Jonathan’s chess club always has snacks during the meeting. Students take turns providing refreshments, and most bring regular sodas and high-calorie sweets. Jonathan should (A) eat nothing and sulk, (B) eat some of it if he’s hungry and cover the carbohydrate he consumes with insulin, (C) bring his own snacks, or (D) when it’s his turn, bring in healthy snacks.
At another session, the group can talk about how having diabetes affects their lives at home. To stimulate discussion, the leader should write the word “activities” on half a dozen narrow strips of the same color of paper, the word “siblings” on six more, and the words “food” and “money” on six more each, as well. A different color should be used for each category. With all of the strips in a basket, each student must then draw a strip and tell how having diabetes affects that particular aspect of his home life. For example, if a student pulls a strip labeled “money,” he should describe an incident or something in general about how his diabetes affects family finances. He may reveal that he has overheard his mother complain about the cost of insulin, or that his family is saving money for a pump.
To raise the chances that all the different topics will get discussed, the leader should not tell students during the first round that the colors of the strips mean anything. After the first round, however, students can be told that all yellow strips are about money, all blue ones are about food, etc. Then in subsequent rounds they can exercise choice in selecting the area they want to discuss. With the strip labeled “food,” students may talk about not always being able to eat what everyone else in the family is having for dinner, or about the trouble their mothers go to just to cook something special for them. With the strip labeled “activities,” there may be responses about the whole family canceling plans when the student has an episode of low blood glucose. The strip labeled “siblings” can be expected to stir up some anger: Students may report on siblings who taunt them while snacking on candy bars or who scream in jealousy over all the attention the sibling with diabetes gets. This activity sparks both laughter and shared frustration, and helps bond the students even closer.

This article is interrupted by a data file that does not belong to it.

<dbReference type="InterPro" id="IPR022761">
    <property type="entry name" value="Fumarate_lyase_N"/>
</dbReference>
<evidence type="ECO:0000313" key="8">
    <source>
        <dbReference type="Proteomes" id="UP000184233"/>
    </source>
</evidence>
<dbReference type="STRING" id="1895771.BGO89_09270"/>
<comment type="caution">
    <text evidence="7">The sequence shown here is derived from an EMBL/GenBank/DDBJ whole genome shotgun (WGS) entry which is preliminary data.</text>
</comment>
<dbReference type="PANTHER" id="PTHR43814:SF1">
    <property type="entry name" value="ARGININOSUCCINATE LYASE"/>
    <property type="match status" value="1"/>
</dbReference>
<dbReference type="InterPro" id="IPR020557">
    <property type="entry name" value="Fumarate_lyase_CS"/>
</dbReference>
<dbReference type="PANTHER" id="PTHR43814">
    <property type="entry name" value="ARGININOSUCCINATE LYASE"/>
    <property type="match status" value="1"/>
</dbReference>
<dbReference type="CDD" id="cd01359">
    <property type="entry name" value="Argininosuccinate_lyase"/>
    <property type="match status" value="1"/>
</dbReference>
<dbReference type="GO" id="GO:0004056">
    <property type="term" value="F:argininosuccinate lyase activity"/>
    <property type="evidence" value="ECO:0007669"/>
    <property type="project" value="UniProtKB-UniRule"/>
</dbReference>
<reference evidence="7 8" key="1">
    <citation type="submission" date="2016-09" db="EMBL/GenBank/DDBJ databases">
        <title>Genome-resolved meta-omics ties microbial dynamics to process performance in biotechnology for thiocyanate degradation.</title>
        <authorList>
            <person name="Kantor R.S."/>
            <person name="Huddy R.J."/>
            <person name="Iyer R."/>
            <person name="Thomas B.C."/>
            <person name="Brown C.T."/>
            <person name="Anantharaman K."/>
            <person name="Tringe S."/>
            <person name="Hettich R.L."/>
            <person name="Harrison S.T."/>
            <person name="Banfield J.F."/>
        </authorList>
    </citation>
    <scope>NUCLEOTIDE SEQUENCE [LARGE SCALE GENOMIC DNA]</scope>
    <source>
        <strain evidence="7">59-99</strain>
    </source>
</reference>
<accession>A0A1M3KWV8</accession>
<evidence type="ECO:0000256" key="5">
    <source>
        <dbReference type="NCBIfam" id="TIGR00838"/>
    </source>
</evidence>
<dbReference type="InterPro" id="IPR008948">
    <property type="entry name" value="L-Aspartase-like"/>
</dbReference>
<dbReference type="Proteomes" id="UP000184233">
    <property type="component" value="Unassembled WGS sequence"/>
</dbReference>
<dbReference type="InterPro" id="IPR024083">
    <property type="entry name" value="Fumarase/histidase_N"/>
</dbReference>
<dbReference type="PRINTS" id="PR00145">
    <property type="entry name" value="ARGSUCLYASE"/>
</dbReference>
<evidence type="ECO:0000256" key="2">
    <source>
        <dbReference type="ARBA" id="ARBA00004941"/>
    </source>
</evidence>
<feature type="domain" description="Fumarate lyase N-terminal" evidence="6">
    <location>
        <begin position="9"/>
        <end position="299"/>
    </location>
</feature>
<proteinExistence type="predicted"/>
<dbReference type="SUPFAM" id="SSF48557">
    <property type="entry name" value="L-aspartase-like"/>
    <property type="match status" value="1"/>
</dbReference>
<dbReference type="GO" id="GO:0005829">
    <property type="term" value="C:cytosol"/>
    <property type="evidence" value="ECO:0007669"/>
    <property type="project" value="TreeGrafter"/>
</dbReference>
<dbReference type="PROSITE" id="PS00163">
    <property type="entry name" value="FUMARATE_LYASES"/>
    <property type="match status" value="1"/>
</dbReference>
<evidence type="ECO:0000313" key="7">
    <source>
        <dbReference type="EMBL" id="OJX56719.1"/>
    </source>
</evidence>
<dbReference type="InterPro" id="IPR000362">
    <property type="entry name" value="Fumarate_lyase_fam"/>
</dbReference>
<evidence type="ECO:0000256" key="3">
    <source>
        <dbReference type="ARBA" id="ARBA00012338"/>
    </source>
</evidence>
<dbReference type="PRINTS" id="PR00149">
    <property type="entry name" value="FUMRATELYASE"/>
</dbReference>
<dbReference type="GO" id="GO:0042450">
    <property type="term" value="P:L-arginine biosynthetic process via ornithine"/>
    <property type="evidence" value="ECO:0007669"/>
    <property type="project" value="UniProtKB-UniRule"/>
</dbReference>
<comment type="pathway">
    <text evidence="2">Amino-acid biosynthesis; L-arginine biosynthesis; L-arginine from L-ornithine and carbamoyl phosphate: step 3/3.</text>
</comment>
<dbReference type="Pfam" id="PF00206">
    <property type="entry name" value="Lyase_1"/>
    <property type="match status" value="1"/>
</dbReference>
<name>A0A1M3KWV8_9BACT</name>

For the January session of the group, I suggest not talking about diabetes. The leader should place a sign on the door of the room that says “Live-abetes” and tell the students they cannot utter the word “diabetes” during the entire session. If someone says the “d” word, there can be a silly punishment, like running a lap around the table or singing a solo.
Since January is a time of beginnings, this session will emphasize the value of focusing on the many other aspects of life. The students can do this by making a collage. For this, the group leader should cut out magazine pictures ahead of time and lay them out on a table. Students can then select pictures that they think represent them both now and how they’d like to be in the future. Once they have completed their collages, each should share the reasons for his choice of pictures. At the end of the year, when the students complete evaluation forms, many may choose this session as their favorite — they are given permission to see themselves, and encourage others to see them, as someone other than “that diabetic kid.”
Advances in medicine
At another session, the group leader may want to talk about what is on the horizon in the medical field; it’s hard to talk about diabetes without mentioning the research that brings hope to so many. A reputable Web site such as the American Diabetes Association (www.diabetes.org) or the Juvenile Diabetes Research Foundation International (www.jdrf.org) can provide appropriate information to share. It is a good idea to caution the students about claims of cures, assuring them that their doctors will know when something helpful has been approved. Let them imagine some funny cures, and they’ll laugh themselves silly. What if doctors find out that green M&M’s are the magic bullet? What if a mixture of chopped caterpillars and birdseed is the cure — would you eat it?